The associate dean of Westmead Clinical School has joined a small but esteemed group to receive the Priscilla Kincaid-Smith Medal.
Professor David Harris was presented the medal for his contribution to kidney disease research by the Governor-General, Quentin Bryce, at Westmead Hospital on Thursday.
The award is Kidney Health Australia’s highest scientific accolade, and has been given to only six others.
Professor Harris said he felt very honoured to receive the award.
‘‘The award is only given out every now and then, so I feel very happy about it,’’ he said.
He said Kincaid-Smith proved the link between analgesic powders and kidney disease, finding that a quarter of cases of the disease in the 1960’s and 70’s could be attributed to the headache medication.
‘‘She was probably one of the most respected and well recognised nephrologists in the world,’’ he said.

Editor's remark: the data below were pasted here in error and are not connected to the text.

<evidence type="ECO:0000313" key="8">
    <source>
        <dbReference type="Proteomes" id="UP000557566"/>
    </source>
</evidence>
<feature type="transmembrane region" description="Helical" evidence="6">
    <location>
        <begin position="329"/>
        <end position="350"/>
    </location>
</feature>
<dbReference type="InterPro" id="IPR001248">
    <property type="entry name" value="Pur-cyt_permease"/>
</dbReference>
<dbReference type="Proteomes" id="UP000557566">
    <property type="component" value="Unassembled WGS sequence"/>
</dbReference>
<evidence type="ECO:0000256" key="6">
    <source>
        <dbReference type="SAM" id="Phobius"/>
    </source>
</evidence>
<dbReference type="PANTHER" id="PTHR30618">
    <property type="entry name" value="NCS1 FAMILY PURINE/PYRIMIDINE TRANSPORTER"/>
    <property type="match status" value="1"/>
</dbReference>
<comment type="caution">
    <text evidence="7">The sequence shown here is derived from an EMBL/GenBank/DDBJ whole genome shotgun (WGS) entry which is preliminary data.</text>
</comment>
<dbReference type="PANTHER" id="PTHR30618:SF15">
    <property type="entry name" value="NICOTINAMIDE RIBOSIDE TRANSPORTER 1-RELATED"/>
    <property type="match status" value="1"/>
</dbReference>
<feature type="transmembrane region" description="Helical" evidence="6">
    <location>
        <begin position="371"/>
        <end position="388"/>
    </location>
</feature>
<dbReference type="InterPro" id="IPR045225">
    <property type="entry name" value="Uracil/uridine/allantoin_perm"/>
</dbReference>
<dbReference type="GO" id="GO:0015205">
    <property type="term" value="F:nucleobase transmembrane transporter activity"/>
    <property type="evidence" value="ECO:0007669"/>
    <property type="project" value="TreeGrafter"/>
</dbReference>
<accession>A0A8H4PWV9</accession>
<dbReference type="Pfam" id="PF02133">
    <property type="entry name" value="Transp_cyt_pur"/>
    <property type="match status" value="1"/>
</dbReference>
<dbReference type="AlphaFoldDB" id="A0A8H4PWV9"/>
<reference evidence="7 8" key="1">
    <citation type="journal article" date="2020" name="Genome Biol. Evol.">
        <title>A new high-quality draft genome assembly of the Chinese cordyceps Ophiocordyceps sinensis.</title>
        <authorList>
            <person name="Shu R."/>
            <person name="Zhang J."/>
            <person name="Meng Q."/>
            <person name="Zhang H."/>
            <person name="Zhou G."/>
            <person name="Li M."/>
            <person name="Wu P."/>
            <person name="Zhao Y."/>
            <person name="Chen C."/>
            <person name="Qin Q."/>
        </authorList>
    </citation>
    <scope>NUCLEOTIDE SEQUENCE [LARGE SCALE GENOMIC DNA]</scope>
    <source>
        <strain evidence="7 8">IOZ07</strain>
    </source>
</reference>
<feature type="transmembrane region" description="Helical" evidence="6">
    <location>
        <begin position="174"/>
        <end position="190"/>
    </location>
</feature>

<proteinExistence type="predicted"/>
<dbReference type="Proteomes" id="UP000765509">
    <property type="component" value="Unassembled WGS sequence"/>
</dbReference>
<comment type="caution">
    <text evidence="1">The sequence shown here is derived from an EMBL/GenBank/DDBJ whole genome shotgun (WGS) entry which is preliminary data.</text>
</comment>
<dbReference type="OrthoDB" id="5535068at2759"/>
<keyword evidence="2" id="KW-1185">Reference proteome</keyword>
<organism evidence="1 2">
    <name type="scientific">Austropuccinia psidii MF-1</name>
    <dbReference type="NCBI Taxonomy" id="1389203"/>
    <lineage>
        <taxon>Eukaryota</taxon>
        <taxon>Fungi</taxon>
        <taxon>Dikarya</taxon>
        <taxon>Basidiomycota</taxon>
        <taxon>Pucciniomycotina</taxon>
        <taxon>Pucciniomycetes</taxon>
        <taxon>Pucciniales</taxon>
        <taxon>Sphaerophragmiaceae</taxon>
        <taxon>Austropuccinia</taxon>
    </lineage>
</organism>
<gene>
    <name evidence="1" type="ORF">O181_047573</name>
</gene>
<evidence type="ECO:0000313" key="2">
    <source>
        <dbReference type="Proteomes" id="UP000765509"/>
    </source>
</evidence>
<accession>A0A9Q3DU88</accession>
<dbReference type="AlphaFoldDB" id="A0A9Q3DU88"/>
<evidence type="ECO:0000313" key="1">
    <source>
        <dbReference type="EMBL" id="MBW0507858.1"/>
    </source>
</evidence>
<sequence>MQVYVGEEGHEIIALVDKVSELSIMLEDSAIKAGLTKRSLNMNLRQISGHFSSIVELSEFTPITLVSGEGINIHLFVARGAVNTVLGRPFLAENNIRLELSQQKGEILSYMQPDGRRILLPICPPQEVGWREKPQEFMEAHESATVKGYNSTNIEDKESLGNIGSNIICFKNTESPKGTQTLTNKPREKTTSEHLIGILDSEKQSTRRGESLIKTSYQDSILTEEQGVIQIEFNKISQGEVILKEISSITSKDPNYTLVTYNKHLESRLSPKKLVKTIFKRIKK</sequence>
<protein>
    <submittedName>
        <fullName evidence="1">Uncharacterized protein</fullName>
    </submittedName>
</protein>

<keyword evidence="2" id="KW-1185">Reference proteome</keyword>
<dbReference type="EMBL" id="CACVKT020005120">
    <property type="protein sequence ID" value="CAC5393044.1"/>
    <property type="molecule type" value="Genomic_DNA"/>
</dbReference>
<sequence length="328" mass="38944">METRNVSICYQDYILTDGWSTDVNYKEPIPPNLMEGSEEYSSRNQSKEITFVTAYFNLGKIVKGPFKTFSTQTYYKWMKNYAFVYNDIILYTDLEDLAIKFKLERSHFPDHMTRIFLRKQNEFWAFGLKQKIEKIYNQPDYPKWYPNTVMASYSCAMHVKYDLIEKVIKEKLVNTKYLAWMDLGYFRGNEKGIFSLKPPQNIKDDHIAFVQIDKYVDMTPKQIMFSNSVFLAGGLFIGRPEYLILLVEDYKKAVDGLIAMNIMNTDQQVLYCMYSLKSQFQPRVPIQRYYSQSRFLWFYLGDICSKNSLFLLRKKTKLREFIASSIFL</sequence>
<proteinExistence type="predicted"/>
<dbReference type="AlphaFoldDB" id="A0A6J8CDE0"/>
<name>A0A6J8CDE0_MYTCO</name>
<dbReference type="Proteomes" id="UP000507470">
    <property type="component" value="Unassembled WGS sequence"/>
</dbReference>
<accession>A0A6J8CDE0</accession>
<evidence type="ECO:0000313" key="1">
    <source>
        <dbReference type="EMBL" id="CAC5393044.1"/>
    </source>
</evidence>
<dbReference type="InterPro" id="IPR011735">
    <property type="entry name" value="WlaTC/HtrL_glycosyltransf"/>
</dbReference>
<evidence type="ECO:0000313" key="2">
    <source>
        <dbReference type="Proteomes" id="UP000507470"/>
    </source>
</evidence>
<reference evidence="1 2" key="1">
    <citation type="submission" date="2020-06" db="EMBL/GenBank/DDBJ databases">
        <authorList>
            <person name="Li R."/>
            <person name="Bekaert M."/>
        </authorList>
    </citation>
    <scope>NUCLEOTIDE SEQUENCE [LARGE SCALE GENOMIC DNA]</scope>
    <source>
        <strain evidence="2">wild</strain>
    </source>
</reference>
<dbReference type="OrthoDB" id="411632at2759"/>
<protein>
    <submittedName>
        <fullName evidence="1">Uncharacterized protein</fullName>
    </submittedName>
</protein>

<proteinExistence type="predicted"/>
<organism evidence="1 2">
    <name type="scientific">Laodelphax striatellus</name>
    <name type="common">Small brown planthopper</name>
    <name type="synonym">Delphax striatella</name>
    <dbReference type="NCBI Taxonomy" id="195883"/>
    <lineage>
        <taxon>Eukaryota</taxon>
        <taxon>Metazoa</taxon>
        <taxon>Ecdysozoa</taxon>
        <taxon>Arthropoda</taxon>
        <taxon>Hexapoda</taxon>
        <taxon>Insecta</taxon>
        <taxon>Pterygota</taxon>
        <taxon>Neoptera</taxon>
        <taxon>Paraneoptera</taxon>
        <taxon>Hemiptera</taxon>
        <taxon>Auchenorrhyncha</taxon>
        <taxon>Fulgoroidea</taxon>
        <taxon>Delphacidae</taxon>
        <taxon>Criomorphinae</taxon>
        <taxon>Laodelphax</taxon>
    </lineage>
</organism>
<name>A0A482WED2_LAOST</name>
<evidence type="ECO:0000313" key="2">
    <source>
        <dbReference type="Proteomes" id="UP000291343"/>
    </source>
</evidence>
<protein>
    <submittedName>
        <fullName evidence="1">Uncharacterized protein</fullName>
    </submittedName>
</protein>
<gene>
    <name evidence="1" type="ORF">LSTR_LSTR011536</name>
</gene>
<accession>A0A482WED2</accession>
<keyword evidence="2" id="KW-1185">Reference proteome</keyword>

Professor Harris has been a nephrologist for 30 years.
His research includes the IDEAL trial, which involved 800 end-stage kidney disease patients in Australia and New Zealand.
‘‘The trial showed that there’s no advantage in starting dialysis early, so now around the world they start treatment late,’’ Professor Harris said.
‘‘I’ve basically had a mixed job doing clinical work with patients and research the whole of my career.’’
Professor Harris has also looked at DNA vaccination and other treatments to stop the progression of kidney disease.
‘‘That’s taking the genes of mediators — chemicals that attract inflamatory cells into the kidney or cause damage to tissue—that make the kidneys progress and using that as a vaccine,’’ he said.
‘‘We’ve also been using cells that actually have protective properties that you can give to the animal that will actually go to the kidney and protect the kidney against damage — that’s not too far away from use in humans.
‘‘Those sorts of treatments are already being used to a limited extent in other sorts of diseases.’’
Professor Harris said diabetes was responsible for about 30percent of chronic kidney disease cases in Australia.
Inflammation of the kidneys and high blood pressure were the next most common causes of the disease.
‘‘With progressive kidney disease, all components of the kidney become scarred and you get a build up of inflammatory cells in the kidney,’’ he said.
‘‘A kidney disease that is going to affect you long term has to affect both kidneys.’’